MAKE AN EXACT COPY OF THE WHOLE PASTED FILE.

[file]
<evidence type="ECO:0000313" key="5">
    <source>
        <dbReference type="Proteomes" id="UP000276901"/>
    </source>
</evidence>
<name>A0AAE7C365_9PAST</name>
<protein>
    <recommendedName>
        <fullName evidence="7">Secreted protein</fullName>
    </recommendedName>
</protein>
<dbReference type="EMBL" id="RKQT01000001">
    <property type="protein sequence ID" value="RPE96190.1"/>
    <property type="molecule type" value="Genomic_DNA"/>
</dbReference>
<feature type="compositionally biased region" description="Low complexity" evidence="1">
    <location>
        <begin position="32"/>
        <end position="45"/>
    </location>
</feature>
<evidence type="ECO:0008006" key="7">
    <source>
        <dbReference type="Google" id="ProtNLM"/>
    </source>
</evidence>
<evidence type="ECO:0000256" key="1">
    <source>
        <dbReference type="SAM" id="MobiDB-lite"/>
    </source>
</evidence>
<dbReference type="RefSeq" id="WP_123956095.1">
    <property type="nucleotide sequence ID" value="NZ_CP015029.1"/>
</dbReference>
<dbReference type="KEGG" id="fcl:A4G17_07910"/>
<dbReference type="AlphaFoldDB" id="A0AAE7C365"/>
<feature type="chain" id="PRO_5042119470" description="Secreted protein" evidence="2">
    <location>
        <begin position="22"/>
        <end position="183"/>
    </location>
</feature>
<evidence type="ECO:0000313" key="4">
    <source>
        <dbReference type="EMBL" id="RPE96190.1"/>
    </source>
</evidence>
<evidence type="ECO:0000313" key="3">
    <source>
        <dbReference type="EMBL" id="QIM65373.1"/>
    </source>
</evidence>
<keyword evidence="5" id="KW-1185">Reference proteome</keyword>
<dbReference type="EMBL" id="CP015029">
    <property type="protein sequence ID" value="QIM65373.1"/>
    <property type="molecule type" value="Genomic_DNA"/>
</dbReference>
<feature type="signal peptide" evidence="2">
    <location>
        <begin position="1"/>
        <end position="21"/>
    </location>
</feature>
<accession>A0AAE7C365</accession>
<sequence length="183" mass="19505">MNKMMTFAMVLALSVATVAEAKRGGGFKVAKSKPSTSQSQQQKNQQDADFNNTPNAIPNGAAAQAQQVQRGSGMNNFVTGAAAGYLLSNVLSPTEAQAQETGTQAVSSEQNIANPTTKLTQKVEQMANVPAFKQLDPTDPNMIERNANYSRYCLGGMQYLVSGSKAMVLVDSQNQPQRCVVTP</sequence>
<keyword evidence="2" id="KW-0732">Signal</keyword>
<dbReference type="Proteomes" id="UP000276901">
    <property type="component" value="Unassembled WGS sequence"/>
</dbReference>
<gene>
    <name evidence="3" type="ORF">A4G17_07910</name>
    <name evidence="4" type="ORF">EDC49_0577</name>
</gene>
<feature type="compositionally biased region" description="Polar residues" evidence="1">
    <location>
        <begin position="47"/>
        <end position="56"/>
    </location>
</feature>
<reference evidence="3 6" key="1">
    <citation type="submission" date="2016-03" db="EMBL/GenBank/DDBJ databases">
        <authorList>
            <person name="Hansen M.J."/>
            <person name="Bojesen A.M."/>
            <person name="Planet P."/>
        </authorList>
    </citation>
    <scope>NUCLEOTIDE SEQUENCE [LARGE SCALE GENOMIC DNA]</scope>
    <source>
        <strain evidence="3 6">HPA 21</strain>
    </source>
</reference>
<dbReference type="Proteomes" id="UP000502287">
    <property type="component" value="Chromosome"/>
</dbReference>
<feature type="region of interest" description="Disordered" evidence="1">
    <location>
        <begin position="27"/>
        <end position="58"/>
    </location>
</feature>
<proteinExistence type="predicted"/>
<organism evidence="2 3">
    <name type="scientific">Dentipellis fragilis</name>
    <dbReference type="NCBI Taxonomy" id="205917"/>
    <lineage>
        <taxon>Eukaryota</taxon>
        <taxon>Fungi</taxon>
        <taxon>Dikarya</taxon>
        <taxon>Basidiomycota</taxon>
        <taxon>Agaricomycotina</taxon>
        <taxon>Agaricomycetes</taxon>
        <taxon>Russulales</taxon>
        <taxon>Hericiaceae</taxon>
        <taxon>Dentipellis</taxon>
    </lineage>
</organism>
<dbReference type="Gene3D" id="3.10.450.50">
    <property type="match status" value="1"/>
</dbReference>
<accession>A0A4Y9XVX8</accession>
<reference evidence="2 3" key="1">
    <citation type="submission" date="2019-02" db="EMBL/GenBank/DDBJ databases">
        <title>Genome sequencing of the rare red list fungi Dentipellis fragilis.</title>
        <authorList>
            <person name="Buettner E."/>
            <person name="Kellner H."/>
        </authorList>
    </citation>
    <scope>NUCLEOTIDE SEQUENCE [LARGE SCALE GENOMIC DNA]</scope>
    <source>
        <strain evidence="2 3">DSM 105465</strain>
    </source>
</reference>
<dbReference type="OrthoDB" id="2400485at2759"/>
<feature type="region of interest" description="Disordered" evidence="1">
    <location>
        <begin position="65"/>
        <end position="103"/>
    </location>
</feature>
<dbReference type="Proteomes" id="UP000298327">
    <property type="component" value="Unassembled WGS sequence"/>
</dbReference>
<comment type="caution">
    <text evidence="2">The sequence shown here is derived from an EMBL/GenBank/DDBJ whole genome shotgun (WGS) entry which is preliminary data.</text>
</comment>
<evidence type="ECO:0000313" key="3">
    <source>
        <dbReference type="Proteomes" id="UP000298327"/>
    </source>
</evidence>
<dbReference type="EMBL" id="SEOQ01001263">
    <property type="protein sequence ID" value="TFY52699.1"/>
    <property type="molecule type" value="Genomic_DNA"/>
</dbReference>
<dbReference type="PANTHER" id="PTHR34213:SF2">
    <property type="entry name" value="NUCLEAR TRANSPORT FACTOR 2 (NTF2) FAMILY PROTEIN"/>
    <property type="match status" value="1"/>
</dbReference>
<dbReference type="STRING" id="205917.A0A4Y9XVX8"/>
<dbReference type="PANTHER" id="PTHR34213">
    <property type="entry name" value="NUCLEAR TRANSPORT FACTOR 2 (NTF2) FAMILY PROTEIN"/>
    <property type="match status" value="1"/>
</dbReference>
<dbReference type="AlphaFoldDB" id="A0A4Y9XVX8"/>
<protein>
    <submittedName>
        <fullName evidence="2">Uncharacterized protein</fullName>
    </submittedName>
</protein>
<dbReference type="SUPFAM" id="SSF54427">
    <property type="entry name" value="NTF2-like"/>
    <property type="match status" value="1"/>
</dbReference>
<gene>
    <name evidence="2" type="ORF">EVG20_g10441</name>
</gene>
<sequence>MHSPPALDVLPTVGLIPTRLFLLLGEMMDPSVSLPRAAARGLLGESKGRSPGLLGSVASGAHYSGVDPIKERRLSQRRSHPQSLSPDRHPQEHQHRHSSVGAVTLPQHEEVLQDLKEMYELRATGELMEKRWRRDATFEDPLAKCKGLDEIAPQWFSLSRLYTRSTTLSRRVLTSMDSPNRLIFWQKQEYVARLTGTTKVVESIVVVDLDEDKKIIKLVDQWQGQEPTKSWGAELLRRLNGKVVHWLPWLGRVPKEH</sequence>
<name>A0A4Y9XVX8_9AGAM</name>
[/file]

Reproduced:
<evidence type="ECO:0000313" key="5">
    <source>
        <dbReference type="Proteomes" id="UP000276901"/>
    </source>
</evidence>
<name>A0AAE7C365_9PAST</name>
<protein>
    <recommendedName>
        <fullName evidence="7">Secreted protein</fullName>
    </recommendedName>
</protein>
<dbReference type="EMBL" id="RKQT01000001">
    <property type="protein sequence ID" value="RPE96190.1"/>
    <property type="molecule type" value="Genomic_DNA"/>
</dbReference>
<feature type="compositionally biased region" description="Low complexity" evidence="1">
    <location>
        <begin position="32"/>
        <end position="45"/>
    </location>
</feature>
<evidence type="ECO:0008006" key="7">
    <source>
        <dbReference type="Google" id="ProtNLM"/>
    </source>
</evidence>
<evidence type="ECO:0000256" key="1">
    <source>
        <dbReference type="SAM" id="MobiDB-lite"/>
    </source>
</evidence>
<dbReference type="RefSeq" id="WP_123956095.1">
    <property type="nucleotide sequence ID" value="NZ_CP015029.1"/>
</dbReference>
<dbReference type="KEGG" id="fcl:A4G17_07910"/>
<dbReference type="AlphaFoldDB" id="A0AAE7C365"/>
<feature type="chain" id="PRO_5042119470" description="Secreted protein" evidence="2">
    <location>
        <begin position="22"/>
        <end position="183"/>
    </location>
</feature>
<evidence type="ECO:0000313" key="4">
    <source>
        <dbReference type="EMBL" id="RPE96190.1"/>
    </source>
</evidence>
<evidence type="ECO:0000313" key="3">
    <source>
        <dbReference type="EMBL" id="QIM65373.1"/>
    </source>
</evidence>
<keyword evidence="5" id="KW-1185">Reference proteome</keyword>
<dbReference type="EMBL" id="CP015029">
    <property type="protein sequence ID" value="QIM65373.1"/>
    <property type="molecule type" value="Genomic_DNA"/>
</dbReference>
<feature type="signal peptide" evidence="2">
    <location>
        <begin position="1"/>
        <end position="21"/>
    </location>
</feature>
<accession>A0AAE7C365</accession>
<sequence length="183" mass="19505">MNKMMTFAMVLALSVATVAEAKRGGGFKVAKSKPSTSQSQQQKNQQDADFNNTPNAIPNGAAAQAQQVQRGSGMNNFVTGAAAGYLLSNVLSPTEAQAQETGTQAVSSEQNIANPTTKLTQKVEQMANVPAFKQLDPTDPNMIERNANYSRYCLGGMQYLVSGSKAMVLVDSQNQPQRCVVTP</sequence>
<keyword evidence="2" id="KW-0732">Signal</keyword>
<dbReference type="Proteomes" id="UP000276901">
    <property type="component" value="Unassembled WGS sequence"/>
</dbReference>
<gene>
    <name evidence="3" type="ORF">A4G17_07910</name>
    <name evidence="4" type="ORF">EDC49_0577</name>
</gene>
<feature type="compositionally biased region" description="Polar residues" evidence="1">
    <location>
        <begin position="47"/>
        <end position="56"/>
    </location>
</feature>
<reference evidence="3 6" key="1">
    <citation type="submission" date="2016-03" db="EMBL/GenBank/DDBJ databases">
        <authorList>
            <person name="Hansen M.J."/>
            <person name="Bojesen A.M."/>
            <person name="Planet P."/>
        </authorList>
    </citation>
    <scope>NUCLEOTIDE SEQUENCE [LARGE SCALE GENOMIC DNA]</scope>
    <source>
        <strain evidence="3 6">HPA 21</strain>
    </source>
</reference>
<dbReference type="Proteomes" id="UP000502287">
    <property type="component" value="Chromosome"/>
</dbReference>
<feature type="region of interest" description="Disordered" evidence="1">
    <location>
        <begin position="27"/>
        <end position="58"/>
    </location>
</feature>
<proteinExistence type="predicted"/>
<organism evidence="2 3">
    <name type="scientific">Dentipellis fragilis</name>
    <dbReference type="NCBI Taxonomy" id="205917"/>
    <lineage>
        <taxon>Eukaryota</taxon>
        <taxon>Fungi</taxon>
        <taxon>Dikarya</taxon>
        <taxon>Basidiomycota</taxon>
        <taxon>Agaricomycotina</taxon>
        <taxon>Agaricomycetes</taxon>
        <taxon>Russulales</taxon>
        <taxon>Hericiaceae</taxon>
        <taxon>Dentipellis</taxon>
    </lineage>
</organism>
<dbReference type="Gene3D" id="3.10.450.50">
    <property type="match status" value="1"/>
</dbReference>
<accession>A0A4Y9XVX8</accession>
<reference evidence="2 3" key="1">
    <citation type="submission" date="2019-02" db="EMBL/GenBank/DDBJ databases">
        <title>Genome sequencing of the rare red list fungi Dentipellis fragilis.</title>
        <authorList>
            <person name="Buettner E."/>
            <person name="Kellner H."/>
        </authorList>
    </citation>
    <scope>NUCLEOTIDE SEQUENCE [LARGE SCALE GENOMIC DNA]</scope>
    <source>
        <strain evidence="2 3">DSM 105465</strain>
    </source>
</reference>
<dbReference type="OrthoDB" id="2400485at2759"/>
<feature type="region of interest" description="Disordered" evidence="1">
    <location>
        <begin position="65"/>
        <end position="103"/>
    </location>
</feature>
<dbReference type="Proteomes" id="UP000298327">
    <property type="component" value="Unassembled WGS sequence"/>
</dbReference>
<comment type="caution">
    <text evidence="2">The sequence shown here is derived from an EMBL/GenBank/DDBJ whole genome shotgun (WGS) entry which is preliminary data.</text>
</comment>
<evidence type="ECO:0000313" key="3">
    <source>
        <dbReference type="Proteomes" id="UP000298327"/>
    </source>
</evidence>
<dbReference type="EMBL" id="SEOQ01001263">
    <property type="protein sequence ID" value="TFY52699.1"/>
    <property type="molecule type" value="Genomic_DNA"/>
</dbReference>
<dbReference type="PANTHER" id="PTHR34213:SF2">
    <property type="entry name" value="NUCLEAR TRANSPORT FACTOR 2 (NTF2) FAMILY PROTEIN"/>
    <property type="match status" value="1"/>
</dbReference>
<dbReference type="STRING" id="205917.A0A4Y9XVX8"/>
<dbReference type="PANTHER" id="PTHR34213">
    <property type="entry name" value="NUCLEAR TRANSPORT FACTOR 2 (NTF2) FAMILY PROTEIN"/>
    <property type="match status" value="1"/>
</dbReference>
<dbReference type="AlphaFoldDB" id="A0A4Y9XVX8"/>
<protein>
    <submittedName>
        <fullName evidence="2">Uncharacterized protein</fullName>
    </submittedName>
</protein>
<dbReference type="SUPFAM" id="SSF54427">
    <property type="entry name" value="NTF2-like"/>
    <property type="match status" value="1"/>
</dbReference>
<gene>
    <name evidence="2" type="ORF">EVG20_g10441</name>
</gene>
<sequence>MHSPPALDVLPTVGLIPTRLFLLLGEMMDPSVSLPRAAARGLLGESKGRSPGLLGSVASGAHYSGVDPIKERRLSQRRSHPQSLSPDRHPQEHQHRHSSVGAVTLPQHEEVLQDLKEMYELRATGELMEKRWRRDATFEDPLAKCKGLDEIAPQWFSLSRLYTRSTTLSRRVLTSMDSPNRLIFWQKQEYVARLTGTTKVVESIVVVDLDEDKKIIKLVDQWQGQEPTKSWGAELLRRLNGKVVHWLPWLGRVPKEH</sequence>
<name>A0A4Y9XVX8_9AGAM</name>